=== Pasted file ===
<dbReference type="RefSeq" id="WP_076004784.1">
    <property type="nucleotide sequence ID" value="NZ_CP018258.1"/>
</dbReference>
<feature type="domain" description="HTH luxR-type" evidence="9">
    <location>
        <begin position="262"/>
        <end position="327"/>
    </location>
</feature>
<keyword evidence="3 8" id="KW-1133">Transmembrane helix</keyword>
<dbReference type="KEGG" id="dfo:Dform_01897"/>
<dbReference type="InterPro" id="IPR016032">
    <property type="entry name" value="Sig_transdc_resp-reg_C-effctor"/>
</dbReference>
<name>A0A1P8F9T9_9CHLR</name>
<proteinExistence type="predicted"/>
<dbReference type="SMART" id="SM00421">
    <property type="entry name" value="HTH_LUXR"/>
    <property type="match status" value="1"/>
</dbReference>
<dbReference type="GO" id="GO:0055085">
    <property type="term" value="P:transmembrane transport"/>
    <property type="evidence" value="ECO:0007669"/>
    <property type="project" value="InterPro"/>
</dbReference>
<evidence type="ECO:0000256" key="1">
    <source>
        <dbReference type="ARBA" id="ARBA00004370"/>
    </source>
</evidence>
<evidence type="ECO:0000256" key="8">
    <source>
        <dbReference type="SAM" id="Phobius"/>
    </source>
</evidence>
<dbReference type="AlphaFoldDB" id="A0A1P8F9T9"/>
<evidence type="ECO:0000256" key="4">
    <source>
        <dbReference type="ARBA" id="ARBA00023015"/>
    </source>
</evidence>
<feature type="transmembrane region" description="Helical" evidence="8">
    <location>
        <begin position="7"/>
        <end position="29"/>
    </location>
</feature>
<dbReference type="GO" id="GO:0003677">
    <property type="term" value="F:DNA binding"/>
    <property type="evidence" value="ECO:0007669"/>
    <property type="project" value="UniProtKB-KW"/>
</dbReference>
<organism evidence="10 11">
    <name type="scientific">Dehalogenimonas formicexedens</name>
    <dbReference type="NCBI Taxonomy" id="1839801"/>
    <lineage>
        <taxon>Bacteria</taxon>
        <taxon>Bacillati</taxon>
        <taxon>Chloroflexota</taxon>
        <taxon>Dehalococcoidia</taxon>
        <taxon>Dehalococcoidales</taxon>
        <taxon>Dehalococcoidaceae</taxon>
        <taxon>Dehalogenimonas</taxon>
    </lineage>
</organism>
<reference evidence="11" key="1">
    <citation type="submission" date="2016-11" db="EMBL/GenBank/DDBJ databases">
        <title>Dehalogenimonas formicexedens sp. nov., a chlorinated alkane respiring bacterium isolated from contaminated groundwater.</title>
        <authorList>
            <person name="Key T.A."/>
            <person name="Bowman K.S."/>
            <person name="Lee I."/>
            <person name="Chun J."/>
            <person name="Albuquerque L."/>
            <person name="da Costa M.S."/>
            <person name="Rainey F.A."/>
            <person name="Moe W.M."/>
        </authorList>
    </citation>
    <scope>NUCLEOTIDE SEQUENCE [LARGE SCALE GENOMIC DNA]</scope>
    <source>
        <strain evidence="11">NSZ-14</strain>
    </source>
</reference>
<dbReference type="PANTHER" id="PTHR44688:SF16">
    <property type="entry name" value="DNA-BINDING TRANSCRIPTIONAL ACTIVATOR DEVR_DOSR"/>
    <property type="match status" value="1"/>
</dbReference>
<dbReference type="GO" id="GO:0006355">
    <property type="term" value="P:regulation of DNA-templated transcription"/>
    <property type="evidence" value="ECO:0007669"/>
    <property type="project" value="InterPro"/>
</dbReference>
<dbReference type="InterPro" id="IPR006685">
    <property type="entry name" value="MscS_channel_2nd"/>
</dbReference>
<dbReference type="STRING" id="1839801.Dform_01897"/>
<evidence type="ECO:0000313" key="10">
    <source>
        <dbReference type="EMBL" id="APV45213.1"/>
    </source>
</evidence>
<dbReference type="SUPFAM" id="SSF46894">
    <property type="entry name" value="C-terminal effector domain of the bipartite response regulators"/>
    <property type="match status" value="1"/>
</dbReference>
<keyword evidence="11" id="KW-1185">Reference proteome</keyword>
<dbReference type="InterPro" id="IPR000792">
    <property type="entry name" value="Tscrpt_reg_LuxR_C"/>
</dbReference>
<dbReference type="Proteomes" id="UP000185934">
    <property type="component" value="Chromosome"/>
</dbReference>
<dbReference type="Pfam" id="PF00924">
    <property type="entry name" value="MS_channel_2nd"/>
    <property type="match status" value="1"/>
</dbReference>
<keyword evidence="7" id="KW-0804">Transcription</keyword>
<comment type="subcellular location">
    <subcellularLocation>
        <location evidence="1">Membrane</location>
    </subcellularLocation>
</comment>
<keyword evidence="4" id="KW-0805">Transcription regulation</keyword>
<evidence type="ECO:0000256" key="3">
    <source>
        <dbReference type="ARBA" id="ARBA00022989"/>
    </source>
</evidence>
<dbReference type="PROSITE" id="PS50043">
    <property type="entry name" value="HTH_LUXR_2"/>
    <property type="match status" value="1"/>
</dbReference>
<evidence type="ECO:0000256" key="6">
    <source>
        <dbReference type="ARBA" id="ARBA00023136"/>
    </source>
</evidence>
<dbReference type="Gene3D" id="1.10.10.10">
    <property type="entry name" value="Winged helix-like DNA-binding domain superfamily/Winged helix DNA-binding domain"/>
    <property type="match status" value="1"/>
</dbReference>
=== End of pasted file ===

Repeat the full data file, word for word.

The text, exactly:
<dbReference type="RefSeq" id="WP_076004784.1">
    <property type="nucleotide sequence ID" value="NZ_CP018258.1"/>
</dbReference>
<feature type="domain" description="HTH luxR-type" evidence="9">
    <location>
        <begin position="262"/>
        <end position="327"/>
    </location>
</feature>
<keyword evidence="3 8" id="KW-1133">Transmembrane helix</keyword>
<dbReference type="KEGG" id="dfo:Dform_01897"/>
<dbReference type="InterPro" id="IPR016032">
    <property type="entry name" value="Sig_transdc_resp-reg_C-effctor"/>
</dbReference>
<name>A0A1P8F9T9_9CHLR</name>
<proteinExistence type="predicted"/>
<dbReference type="SMART" id="SM00421">
    <property type="entry name" value="HTH_LUXR"/>
    <property type="match status" value="1"/>
</dbReference>
<dbReference type="GO" id="GO:0055085">
    <property type="term" value="P:transmembrane transport"/>
    <property type="evidence" value="ECO:0007669"/>
    <property type="project" value="InterPro"/>
</dbReference>
<evidence type="ECO:0000256" key="1">
    <source>
        <dbReference type="ARBA" id="ARBA00004370"/>
    </source>
</evidence>
<evidence type="ECO:0000256" key="8">
    <source>
        <dbReference type="SAM" id="Phobius"/>
    </source>
</evidence>
<dbReference type="AlphaFoldDB" id="A0A1P8F9T9"/>
<evidence type="ECO:0000256" key="4">
    <source>
        <dbReference type="ARBA" id="ARBA00023015"/>
    </source>
</evidence>
<feature type="transmembrane region" description="Helical" evidence="8">
    <location>
        <begin position="7"/>
        <end position="29"/>
    </location>
</feature>
<dbReference type="GO" id="GO:0003677">
    <property type="term" value="F:DNA binding"/>
    <property type="evidence" value="ECO:0007669"/>
    <property type="project" value="UniProtKB-KW"/>
</dbReference>
<organism evidence="10 11">
    <name type="scientific">Dehalogenimonas formicexedens</name>
    <dbReference type="NCBI Taxonomy" id="1839801"/>
    <lineage>
        <taxon>Bacteria</taxon>
        <taxon>Bacillati</taxon>
        <taxon>Chloroflexota</taxon>
        <taxon>Dehalococcoidia</taxon>
        <taxon>Dehalococcoidales</taxon>
        <taxon>Dehalococcoidaceae</taxon>
        <taxon>Dehalogenimonas</taxon>
    </lineage>
</organism>
<reference evidence="11" key="1">
    <citation type="submission" date="2016-11" db="EMBL/GenBank/DDBJ databases">
        <title>Dehalogenimonas formicexedens sp. nov., a chlorinated alkane respiring bacterium isolated from contaminated groundwater.</title>
        <authorList>
            <person name="Key T.A."/>
            <person name="Bowman K.S."/>
            <person name="Lee I."/>
            <person name="Chun J."/>
            <person name="Albuquerque L."/>
            <person name="da Costa M.S."/>
            <person name="Rainey F.A."/>
            <person name="Moe W.M."/>
        </authorList>
    </citation>
    <scope>NUCLEOTIDE SEQUENCE [LARGE SCALE GENOMIC DNA]</scope>
    <source>
        <strain evidence="11">NSZ-14</strain>
    </source>
</reference>
<dbReference type="PANTHER" id="PTHR44688:SF16">
    <property type="entry name" value="DNA-BINDING TRANSCRIPTIONAL ACTIVATOR DEVR_DOSR"/>
    <property type="match status" value="1"/>
</dbReference>
<dbReference type="GO" id="GO:0006355">
    <property type="term" value="P:regulation of DNA-templated transcription"/>
    <property type="evidence" value="ECO:0007669"/>
    <property type="project" value="InterPro"/>
</dbReference>
<dbReference type="InterPro" id="IPR006685">
    <property type="entry name" value="MscS_channel_2nd"/>
</dbReference>
<dbReference type="STRING" id="1839801.Dform_01897"/>
<evidence type="ECO:0000313" key="10">
    <source>
        <dbReference type="EMBL" id="APV45213.1"/>
    </source>
</evidence>
<dbReference type="SUPFAM" id="SSF46894">
    <property type="entry name" value="C-terminal effector domain of the bipartite response regulators"/>
    <property type="match status" value="1"/>
</dbReference>
<keyword evidence="11" id="KW-1185">Reference proteome</keyword>
<dbReference type="InterPro" id="IPR000792">
    <property type="entry name" value="Tscrpt_reg_LuxR_C"/>
</dbReference>
<dbReference type="Proteomes" id="UP000185934">
    <property type="component" value="Chromosome"/>
</dbReference>
<dbReference type="Pfam" id="PF00924">
    <property type="entry name" value="MS_channel_2nd"/>
    <property type="match status" value="1"/>
</dbReference>
<keyword evidence="7" id="KW-0804">Transcription</keyword>
<comment type="subcellular location">
    <subcellularLocation>
        <location evidence="1">Membrane</location>
    </subcellularLocation>
</comment>
<keyword evidence="4" id="KW-0805">Transcription regulation</keyword>
<evidence type="ECO:0000256" key="3">
    <source>
        <dbReference type="ARBA" id="ARBA00022989"/>
    </source>
</evidence>
<dbReference type="PROSITE" id="PS50043">
    <property type="entry name" value="HTH_LUXR_2"/>
    <property type="match status" value="1"/>
</dbReference>
<evidence type="ECO:0000256" key="6">
    <source>
        <dbReference type="ARBA" id="ARBA00023136"/>
    </source>
</evidence>
<dbReference type="Gene3D" id="1.10.10.10">
    <property type="entry name" value="Winged helix-like DNA-binding domain superfamily/Winged helix DNA-binding domain"/>
    <property type="match status" value="1"/>
</dbReference>